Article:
Book Title The Player of Games

Series Culture (book 2)

Genre Sci-Fi

Author Iain M. Banks

The Player of Games

Language and Storytelling

If you’ve read Consider Phlebas, you may fear that this is occasionally clunky and occasionally hard to read. But it isn’t. This book is written beautifully.

There are a few harsh critics on this book. But I would suggest they are from the category of people who have a preference for flat-out action, or prefer intricately woven stories from different POV’s (such as the third book in the series). This is a character novel more than anything, and it excels at it in terms that are hard to explain without you just going and reading it. The main character is believable, minor characters interesting, and the plot travelled through both fascinating and rewarding.

Worst bits?

There is a lack of comic relief, but it suits the book.

Best bits?

The entire novel builds the character and the proclivities of the entities involved. This leads to a very satisfying crescendo where you realise as much as you were surprised by everything that happened, it could not have happened any other way.

Memorable quotes

‘By being unknowable, by resulting from events which, at the sub-atomic level, cannot be fully predicted, the future remains malleable, and retains the possibility of change, the hope of coming to prevail; victory, to use an unfashionable word. In this, the future is a game; time is one of the rules.’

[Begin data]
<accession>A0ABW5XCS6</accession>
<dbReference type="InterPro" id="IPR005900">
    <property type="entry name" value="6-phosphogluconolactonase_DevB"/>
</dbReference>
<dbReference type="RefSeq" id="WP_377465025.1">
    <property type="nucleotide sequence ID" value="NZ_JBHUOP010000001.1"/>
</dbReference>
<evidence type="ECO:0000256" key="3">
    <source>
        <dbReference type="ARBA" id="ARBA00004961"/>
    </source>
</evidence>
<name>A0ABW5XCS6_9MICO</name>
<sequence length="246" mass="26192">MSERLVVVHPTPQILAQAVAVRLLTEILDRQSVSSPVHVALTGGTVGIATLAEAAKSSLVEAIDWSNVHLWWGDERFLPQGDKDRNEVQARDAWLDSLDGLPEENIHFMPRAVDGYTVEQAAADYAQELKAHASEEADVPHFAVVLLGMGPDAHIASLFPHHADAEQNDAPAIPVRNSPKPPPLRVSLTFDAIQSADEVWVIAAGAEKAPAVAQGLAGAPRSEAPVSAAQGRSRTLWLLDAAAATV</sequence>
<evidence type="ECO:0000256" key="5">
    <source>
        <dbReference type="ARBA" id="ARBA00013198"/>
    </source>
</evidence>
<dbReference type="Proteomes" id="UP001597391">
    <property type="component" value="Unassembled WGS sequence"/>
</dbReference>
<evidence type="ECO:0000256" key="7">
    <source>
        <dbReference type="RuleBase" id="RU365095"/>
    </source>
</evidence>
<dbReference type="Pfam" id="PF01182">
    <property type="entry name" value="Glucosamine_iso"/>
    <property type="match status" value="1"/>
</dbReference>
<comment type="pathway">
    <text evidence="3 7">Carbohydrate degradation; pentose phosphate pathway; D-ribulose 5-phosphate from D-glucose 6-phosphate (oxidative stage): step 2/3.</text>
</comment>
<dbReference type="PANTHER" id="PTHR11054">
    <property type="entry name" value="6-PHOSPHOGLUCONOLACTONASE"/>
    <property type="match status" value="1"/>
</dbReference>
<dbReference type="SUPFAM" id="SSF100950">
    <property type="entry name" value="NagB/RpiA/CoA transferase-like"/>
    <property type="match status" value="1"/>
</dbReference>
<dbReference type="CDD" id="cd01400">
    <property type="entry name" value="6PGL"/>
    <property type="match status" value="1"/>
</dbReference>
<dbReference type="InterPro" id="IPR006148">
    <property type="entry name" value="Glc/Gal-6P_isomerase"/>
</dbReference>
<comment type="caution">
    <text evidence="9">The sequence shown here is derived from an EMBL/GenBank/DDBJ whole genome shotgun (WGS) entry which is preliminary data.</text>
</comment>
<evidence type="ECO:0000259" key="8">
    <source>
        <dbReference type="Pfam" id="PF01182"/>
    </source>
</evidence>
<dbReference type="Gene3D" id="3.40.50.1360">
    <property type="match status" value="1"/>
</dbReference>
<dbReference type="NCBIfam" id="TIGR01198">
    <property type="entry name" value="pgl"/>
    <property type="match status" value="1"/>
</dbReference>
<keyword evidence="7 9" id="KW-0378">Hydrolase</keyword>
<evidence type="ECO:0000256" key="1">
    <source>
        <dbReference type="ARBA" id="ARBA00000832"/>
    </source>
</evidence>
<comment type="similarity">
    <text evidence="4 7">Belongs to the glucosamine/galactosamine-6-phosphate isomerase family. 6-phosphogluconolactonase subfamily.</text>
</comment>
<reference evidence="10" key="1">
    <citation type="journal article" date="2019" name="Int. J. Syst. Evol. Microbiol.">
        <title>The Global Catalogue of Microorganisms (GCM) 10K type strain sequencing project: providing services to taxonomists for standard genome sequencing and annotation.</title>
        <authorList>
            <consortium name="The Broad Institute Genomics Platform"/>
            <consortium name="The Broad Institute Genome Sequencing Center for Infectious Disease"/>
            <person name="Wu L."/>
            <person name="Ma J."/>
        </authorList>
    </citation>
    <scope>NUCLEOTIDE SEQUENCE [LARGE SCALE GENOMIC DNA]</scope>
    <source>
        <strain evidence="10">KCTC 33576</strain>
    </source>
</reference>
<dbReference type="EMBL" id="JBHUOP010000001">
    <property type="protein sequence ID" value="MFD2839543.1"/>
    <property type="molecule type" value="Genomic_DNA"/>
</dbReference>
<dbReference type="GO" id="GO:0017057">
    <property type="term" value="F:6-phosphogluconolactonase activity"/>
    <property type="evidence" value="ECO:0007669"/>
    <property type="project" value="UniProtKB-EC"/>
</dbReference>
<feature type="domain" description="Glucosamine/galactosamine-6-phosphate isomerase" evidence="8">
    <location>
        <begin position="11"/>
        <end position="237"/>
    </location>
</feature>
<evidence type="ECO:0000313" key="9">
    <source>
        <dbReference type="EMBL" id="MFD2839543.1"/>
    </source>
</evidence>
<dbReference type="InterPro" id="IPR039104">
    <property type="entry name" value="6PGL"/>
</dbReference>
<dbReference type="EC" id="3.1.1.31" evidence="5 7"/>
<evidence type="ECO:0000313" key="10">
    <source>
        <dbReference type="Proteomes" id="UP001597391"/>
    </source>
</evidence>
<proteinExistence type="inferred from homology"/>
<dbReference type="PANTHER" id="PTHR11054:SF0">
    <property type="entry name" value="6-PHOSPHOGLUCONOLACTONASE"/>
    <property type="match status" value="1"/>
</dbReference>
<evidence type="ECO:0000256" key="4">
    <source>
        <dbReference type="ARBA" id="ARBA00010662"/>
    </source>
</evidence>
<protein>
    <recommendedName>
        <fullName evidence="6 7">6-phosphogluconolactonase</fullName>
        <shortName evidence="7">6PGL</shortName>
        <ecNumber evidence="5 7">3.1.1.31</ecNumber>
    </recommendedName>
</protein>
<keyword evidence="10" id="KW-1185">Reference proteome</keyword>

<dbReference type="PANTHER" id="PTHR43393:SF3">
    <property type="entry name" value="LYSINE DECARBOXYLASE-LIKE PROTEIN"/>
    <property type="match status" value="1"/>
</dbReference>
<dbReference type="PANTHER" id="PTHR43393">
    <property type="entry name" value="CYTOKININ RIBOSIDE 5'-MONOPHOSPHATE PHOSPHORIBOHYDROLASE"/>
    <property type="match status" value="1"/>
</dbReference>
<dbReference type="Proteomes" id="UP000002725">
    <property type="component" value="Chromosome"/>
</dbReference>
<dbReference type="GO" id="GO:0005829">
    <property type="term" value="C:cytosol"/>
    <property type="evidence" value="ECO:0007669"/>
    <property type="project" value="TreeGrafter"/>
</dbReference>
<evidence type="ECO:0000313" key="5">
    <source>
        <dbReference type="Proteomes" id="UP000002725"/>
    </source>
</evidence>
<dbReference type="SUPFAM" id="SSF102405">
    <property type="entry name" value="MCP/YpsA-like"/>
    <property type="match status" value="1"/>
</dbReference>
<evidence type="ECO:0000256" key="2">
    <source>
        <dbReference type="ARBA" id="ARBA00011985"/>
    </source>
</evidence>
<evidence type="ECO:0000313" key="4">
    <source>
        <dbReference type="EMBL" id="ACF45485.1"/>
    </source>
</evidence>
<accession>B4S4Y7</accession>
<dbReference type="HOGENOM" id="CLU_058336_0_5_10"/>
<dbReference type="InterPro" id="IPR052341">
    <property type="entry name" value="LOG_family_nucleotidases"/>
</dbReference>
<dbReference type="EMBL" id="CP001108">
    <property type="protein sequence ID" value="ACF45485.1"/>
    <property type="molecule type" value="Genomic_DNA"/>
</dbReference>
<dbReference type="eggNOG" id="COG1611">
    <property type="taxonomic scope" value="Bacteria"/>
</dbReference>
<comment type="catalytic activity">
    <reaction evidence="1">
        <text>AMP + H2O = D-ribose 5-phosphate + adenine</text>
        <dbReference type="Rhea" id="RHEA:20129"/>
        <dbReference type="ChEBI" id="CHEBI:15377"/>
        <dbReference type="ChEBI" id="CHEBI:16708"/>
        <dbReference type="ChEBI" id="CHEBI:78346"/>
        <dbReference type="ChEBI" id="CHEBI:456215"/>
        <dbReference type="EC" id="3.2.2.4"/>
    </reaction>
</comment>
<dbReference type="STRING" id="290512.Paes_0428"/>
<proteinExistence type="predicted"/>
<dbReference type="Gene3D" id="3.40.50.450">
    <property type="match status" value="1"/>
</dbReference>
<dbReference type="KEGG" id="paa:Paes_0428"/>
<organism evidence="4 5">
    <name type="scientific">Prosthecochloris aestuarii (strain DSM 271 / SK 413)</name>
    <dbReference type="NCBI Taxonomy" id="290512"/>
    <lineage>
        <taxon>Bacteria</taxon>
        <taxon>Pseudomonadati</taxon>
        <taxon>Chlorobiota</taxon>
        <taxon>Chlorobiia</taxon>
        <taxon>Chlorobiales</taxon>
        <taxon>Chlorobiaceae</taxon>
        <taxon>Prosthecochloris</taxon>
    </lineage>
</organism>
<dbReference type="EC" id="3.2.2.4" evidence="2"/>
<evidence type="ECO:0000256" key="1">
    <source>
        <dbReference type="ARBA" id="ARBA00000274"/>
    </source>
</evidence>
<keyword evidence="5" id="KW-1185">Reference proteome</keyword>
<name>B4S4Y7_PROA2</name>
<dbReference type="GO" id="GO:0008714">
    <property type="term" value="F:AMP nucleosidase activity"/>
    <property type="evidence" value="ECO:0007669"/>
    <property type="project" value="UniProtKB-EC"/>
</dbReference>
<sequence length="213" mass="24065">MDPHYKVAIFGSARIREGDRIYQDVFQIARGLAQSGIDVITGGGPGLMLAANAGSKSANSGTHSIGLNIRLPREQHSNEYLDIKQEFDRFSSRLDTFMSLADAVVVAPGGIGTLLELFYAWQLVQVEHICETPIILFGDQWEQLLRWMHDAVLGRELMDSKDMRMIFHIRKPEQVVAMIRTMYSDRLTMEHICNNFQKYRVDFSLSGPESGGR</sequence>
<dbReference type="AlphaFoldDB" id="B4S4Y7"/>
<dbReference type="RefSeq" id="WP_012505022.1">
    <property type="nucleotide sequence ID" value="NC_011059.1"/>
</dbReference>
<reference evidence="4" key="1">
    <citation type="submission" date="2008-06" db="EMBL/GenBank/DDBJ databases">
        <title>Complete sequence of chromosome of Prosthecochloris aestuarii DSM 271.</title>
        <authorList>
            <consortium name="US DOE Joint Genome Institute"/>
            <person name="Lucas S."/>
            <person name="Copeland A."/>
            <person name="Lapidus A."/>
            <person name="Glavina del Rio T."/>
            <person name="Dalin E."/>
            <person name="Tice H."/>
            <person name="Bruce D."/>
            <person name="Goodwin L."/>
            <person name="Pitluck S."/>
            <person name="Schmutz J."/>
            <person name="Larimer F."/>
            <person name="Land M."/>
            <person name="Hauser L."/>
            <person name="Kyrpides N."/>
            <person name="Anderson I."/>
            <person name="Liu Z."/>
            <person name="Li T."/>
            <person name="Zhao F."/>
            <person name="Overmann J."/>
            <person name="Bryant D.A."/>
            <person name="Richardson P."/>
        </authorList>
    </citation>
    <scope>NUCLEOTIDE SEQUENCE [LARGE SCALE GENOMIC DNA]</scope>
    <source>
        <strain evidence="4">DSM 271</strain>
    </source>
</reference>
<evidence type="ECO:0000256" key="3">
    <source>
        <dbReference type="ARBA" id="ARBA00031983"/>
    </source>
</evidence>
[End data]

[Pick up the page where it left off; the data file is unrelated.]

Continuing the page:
‘What, anyway, was he to say? That intelligence could surpass and excel the blind force of evolution, with its emphasis on mutation, struggle and death? That conscious cooperation was more efficient than feral competition?’

Info you might care about

Of the first few books in the Culture series, this was to me undoubtedly one of the best. This questions one of the things I’ve always thought true to myself – I prefer novels with heavy use of laser-guns and spaceships (Ha! you thought I was going to be all philosophical about myself there didn’t you?). This novel has a distinct lack of massive violence, thrown in just occasionally, and yet I still rate it as a favourite book.

This novel is part of a series of ten books, all of which can be quite different, and altogether give grand escapism into another time and place.

Additional information

It scores well on goodreads, you can check it out at Iain M. Banks The Player of Games.

Featured image from talonrazor found here.